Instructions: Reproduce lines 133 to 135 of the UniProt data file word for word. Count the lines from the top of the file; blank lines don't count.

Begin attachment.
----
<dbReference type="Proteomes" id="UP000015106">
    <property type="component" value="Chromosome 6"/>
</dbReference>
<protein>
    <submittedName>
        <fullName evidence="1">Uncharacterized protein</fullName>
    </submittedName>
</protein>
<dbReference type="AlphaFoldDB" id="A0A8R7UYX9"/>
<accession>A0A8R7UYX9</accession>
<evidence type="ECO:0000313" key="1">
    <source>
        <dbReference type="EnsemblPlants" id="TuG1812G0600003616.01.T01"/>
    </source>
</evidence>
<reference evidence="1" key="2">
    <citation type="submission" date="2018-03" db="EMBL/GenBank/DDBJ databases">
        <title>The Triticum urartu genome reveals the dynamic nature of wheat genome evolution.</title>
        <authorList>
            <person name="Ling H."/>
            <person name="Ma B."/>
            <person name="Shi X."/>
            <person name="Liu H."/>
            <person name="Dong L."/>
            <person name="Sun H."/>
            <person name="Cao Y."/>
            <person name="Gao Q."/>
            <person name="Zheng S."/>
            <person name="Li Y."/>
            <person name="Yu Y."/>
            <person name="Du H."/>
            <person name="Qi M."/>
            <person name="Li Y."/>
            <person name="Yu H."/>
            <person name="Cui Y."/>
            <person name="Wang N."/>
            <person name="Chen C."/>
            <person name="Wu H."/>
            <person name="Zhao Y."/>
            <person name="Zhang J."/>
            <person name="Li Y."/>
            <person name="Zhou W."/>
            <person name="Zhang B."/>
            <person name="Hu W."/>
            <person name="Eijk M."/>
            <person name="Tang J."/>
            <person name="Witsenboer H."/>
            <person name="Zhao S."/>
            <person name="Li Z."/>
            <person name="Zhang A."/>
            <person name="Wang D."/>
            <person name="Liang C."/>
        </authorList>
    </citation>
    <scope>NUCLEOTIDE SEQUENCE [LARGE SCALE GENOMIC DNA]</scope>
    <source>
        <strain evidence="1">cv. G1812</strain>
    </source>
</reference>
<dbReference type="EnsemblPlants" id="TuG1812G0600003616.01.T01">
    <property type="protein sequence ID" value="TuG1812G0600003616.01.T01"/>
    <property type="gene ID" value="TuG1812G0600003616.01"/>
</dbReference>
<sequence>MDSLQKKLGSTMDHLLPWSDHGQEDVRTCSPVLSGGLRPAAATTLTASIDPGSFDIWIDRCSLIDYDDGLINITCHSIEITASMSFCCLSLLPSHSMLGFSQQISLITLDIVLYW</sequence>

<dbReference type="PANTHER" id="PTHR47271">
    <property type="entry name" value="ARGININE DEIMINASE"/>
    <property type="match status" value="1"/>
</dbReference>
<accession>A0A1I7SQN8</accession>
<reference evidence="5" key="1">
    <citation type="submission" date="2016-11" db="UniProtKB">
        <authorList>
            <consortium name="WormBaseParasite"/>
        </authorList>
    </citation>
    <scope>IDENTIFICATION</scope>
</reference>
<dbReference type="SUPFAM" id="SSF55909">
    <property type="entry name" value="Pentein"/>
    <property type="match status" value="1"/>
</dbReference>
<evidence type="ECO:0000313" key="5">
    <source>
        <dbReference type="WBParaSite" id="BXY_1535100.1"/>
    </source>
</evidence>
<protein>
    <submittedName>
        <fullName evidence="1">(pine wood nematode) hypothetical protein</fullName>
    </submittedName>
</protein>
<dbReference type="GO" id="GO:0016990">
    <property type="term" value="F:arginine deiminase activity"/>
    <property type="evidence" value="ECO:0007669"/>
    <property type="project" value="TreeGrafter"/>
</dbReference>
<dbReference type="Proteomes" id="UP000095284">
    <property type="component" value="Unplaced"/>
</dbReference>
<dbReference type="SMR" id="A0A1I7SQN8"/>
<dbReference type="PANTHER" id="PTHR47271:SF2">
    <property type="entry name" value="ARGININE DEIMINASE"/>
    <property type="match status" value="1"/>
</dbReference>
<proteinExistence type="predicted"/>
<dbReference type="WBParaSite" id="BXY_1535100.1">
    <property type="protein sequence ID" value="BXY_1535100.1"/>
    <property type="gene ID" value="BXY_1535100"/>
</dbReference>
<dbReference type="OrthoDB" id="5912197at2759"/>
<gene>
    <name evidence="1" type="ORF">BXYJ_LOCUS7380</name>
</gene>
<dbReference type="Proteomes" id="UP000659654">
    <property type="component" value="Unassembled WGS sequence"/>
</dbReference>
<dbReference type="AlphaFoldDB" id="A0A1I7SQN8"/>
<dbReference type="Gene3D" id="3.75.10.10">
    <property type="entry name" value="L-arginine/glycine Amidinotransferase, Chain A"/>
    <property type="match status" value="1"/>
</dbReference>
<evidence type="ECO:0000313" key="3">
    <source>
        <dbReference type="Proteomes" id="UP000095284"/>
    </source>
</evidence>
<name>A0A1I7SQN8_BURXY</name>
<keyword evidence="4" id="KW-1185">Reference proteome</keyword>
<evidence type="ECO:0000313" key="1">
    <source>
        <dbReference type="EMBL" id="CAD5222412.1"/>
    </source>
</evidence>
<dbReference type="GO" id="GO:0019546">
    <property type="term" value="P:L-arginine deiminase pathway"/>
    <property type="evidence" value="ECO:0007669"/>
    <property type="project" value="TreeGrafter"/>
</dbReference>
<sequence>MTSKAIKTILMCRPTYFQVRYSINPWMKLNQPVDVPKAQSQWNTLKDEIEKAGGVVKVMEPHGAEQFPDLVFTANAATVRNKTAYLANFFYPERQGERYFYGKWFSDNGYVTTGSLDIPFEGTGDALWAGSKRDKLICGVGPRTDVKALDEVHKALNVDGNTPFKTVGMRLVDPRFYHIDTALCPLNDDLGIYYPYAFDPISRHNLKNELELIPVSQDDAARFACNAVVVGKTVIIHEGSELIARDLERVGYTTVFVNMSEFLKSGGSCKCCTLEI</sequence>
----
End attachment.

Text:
</evidence>
<dbReference type="GO" id="GO:0019546">
    <property type="term" value="P:L-arginine deiminase pathway"/>